Japanese-Canadian artist Marlene Howell stands with her piece “Under new ownership” at The Lost Fleet exhibit, opening Saturday at the Maritime Museum of BC. (Keri Coles/News staff)

Japanese-Canadian artist Marlene Howell stands with her piece “Under new ownership” at The Lost Fleet exhibit, opening Saturday at the Maritime Museum of BC. (Keri Coles/News staff)

Exhibit explores history of 1,200 Japanese-Canadian fishing boats confiscated during internment

A look at racism, WWII and Japanese-Canadian fishermen in B.C.

The bombing of Pearl Harbor on Dec. 7, 1941, sent shock waves around the world and had major repercussions right here in B.C. While the bombing is widely cemented in history books, less known is the fallout to Japanese-Canadians living on Canada’s West Coast.

The Lost Fleet exhibit, opening at the Maritime Museum of BC Saturday, explores the world of the Japanese-Canadian fishermen in B.C. before the bombing of Pearl Harbor and how deep-seated racism played a major role in the internment of an entire people and the seizure and sale of Japanese-Canadian property.

Nearly 1,200 Japanese-Canadian-owned fishing boats were confiscation by Canadian officials in B.C., eventually to be sold off to canneries and non-Japanese fishermen.

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The exhibit will also feature a new art show titled “A Series for Contemplation” from local Japanese-Canadian Artist-in-Residence, Marlene Howell.

Using various techniques, and experimenting with medium choices, Howell created four artworks based on old photographs of confiscated fishing boats.

“I went through hundreds of old photos of fishing boats that were confiscated and these were the ones that struck me. It was really emotional going through all those photos because each boat had a story,” said Howell. “These fishermen had to work to earn these boats and then they were just taken away. They had to start all over again.”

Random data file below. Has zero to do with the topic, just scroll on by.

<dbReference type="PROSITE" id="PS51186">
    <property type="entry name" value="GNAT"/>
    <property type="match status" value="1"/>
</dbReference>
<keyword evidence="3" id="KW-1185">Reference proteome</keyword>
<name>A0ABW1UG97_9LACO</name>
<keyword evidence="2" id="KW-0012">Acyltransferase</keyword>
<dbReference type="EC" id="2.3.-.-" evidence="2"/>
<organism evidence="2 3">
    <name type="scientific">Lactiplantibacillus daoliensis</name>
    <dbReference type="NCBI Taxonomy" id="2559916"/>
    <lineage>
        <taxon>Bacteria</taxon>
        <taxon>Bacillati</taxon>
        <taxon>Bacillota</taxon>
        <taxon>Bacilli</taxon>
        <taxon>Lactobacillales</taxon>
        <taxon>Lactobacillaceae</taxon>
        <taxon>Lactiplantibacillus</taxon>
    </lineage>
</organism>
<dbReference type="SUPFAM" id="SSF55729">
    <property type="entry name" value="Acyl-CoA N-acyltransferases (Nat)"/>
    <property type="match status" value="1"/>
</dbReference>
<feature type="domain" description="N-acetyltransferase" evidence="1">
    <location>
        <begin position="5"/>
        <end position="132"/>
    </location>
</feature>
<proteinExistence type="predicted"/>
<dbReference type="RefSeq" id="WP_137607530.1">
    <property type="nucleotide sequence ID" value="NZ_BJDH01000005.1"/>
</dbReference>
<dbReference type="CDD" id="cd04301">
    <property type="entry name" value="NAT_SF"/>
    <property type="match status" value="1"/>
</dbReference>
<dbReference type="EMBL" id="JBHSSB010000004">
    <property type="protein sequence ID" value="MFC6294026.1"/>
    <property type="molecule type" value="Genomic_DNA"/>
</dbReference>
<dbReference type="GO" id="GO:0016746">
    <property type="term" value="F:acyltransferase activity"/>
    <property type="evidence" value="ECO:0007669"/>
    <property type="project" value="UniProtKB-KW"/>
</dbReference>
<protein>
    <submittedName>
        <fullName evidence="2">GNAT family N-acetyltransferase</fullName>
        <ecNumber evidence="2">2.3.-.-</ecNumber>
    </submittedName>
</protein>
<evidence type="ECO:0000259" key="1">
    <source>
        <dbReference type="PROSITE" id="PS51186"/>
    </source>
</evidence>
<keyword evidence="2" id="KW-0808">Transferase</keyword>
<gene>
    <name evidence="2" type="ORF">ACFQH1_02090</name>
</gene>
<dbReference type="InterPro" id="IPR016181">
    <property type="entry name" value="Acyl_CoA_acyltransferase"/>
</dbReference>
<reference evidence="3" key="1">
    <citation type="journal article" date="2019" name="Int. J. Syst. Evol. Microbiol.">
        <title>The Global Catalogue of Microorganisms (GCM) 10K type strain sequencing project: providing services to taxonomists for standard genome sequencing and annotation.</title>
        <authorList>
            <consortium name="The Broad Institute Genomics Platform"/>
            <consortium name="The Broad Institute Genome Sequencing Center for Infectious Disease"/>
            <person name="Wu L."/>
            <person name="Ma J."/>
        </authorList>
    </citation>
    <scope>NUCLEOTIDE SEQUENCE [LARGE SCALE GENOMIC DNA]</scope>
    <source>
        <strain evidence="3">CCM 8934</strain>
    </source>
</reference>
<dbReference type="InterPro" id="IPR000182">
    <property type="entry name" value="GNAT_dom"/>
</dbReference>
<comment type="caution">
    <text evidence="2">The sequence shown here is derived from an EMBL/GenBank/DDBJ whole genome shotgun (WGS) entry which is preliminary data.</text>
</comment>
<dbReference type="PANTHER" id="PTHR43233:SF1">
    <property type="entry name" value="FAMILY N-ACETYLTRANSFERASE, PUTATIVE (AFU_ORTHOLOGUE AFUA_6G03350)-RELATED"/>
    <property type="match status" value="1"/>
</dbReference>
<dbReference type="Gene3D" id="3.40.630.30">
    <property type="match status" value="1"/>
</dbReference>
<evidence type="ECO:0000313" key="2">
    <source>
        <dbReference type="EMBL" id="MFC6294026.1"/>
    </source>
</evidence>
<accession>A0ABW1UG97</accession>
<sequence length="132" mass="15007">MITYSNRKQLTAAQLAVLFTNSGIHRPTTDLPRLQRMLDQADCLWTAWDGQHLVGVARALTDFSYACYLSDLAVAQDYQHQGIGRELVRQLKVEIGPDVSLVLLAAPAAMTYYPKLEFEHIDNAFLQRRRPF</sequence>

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Through video interviews, information boards and art, the exhibit looks at the legacy of these tragic events by considering the lessons that have been learned and how Canadian society has changed because of this experience.

“Visitors will be encouraged to consider whether the present political and economic climate is very different today; current legislation, policies and public sentiment about immigration invites the question of whether this type of injustice could be carried out against other groups,” reads the Maritime Museum of BC’s exhibit announcement.

The exhibit is on loan from the Vancouver Maritime Museum and will run until March 31.

“This exhibition provided a context to present a discussion of prejudice against minorities in a modern Canadian context,” stated Duncan MacLeod, the curator at the Vancouver Maritime Museum.

The exhibit runs at the Maritime Museum of BC from Jan. 12 to March 31 at 634 Humboldt St. Open Tuesday to Sunday from 10 a.m. until 5 p.m., Howell will be onsite painting on Tuesdays and Thursdays from 10 a.m. until 2 p.m.

The Museum will host a launch event on Jan. 24, featuring three speakers: Jordan Stanger Ross, Michael Abe, and David Suzuki.


 

keri.coles@blackpress.ca

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